Of note, don’t underestimate the power of repetition. Patients may need to be reminded of the intended action a few times in a few different ways before moving forward with seeking the care they need. Repetition is also shown to decrease no-show rates, a critical metric. Proactive, prescriptive, and tailored communication will help increase engagement. Moving past the channel of choice and toward the channel of action is key.
3. Engage Patients Through Personalized and Tailored Communication
In addition to identifying the right communication channel, it’s also important to ensure you deliver an effective message. Communication with patients should be relevant to their particular medical needs while paying close attention to where each person is in their healthcare journey. Connecting with patients on both an emotional and rational level is also important. For example, sending a positive communication via phone, email, or text to lay the foundation for the interaction shows interest in the patient’s wellbeing.
A “Hey, here’s why you need to come in” note makes a connection in a direct and personalized way. At the same time, and in a very pointed manner, sharing ways providers and health systems are keeping patients safe (e.g., telehealth, virtual waiting rooms, separate entrances, and mandating masks), also provides comfort to skittish patients. Additionally, consider all demographic information when tailoring communications. And don’t forget to analyze if changes in content impact no-show rates. Low overall literacy may impact health literacy and may require simpler and more positive words to positively impact adherence.
It may sound daunting, especially for individual health systems, to personalize patient communication efforts, but the use of today’s data tools and technological advancements can relieve the burden and streamline efforts for an effective communication approach.
4. Use Technology to Your Advantage (With Caution)
Once you have developed your communication strategy, don’t stop there. Consider all aspects of the patient journey to drive action. A virtual waiting room strategy, for example, can help ease patient concerns and encourage them to resume their care. Health systems can help patients make reservations, space out their arrival times, and safeguard social distancing measures—all while alleviating patient fears. Ideally, the patient would be able to seamlessly book an appointment and receive a specific arrival time, allowing ER staff to prepare for the patient’s arrival while minimizing onsite wait time.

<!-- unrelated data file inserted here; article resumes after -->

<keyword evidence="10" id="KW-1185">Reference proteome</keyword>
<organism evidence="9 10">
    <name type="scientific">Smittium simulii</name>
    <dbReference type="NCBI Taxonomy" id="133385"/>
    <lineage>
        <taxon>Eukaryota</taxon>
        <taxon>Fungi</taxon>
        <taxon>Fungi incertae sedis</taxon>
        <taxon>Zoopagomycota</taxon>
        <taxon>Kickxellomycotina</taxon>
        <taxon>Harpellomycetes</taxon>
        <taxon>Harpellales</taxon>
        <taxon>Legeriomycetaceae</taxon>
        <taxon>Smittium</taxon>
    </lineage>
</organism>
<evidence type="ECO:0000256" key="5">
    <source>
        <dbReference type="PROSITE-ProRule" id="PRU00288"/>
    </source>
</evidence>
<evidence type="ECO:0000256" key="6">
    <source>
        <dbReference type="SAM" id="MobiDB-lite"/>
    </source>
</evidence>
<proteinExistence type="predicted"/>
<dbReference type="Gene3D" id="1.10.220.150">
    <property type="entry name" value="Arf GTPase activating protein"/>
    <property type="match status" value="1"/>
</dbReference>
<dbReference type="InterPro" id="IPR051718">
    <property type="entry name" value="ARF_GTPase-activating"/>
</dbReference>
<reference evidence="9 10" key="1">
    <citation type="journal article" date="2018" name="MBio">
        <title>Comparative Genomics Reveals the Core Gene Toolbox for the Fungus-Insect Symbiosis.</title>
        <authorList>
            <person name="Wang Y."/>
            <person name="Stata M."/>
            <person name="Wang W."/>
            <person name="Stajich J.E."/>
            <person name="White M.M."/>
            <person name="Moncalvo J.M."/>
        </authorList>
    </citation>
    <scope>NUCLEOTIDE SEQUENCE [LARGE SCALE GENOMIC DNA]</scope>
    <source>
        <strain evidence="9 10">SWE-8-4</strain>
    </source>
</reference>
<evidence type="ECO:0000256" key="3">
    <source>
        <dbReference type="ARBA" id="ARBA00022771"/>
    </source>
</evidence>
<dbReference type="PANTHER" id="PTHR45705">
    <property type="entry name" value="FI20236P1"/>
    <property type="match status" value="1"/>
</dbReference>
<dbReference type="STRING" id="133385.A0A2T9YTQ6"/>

When implemented properly, telehealth visits can also improve continuity of care, enhance provider efficiency, attract and retain patients who are seeking convenience, as well as appeal to those who would prefer not to travel to their healthcare facility for their visit. Providers need to determine which appointments can successfully be resolved virtually. Additionally, some patients might not have the means for a successful telehealth visit due to a lack of internet access, a language barrier, or a safe space to talk freely.
To ensure all patients receive quality care, health systems should make plans to serve patients who lack the technology or bandwidth to participate in video visits in an alternative manner. For example, monitor patients remotely by asking them to self-report basic information such as blood sugar levels, weight, and medication compliance via short message service (SMS). This gives providers the ability to continuously monitor their patients while enhancing patient safety, increasing positive outcomes, and enabling real-time escalation whenever clinical intervention is needed.
It is important we ensure all patients stay on track with their health, despite uncertain and fearful times. Health systems can enhance patient adherence and induce action through the implementation of tools that increase patient engagement and alleviate the impending strain on the healthcare system.
About Matt Dickson
Matt Dickson is Vice President of Product, Strategy, and General Manager of Stericycle Communication Solutions, a patient engagement platform that seamlessly combines both voice and digital channels to provide the modern experience healthcare consumers want while solving complex challenges to patient access, action, and adherence. . He is a versatile leader with strong operational management experience and expertise providing IT, product, and process solutions in the healthcare industry for nearly 25 years. Find him on LinkedIn.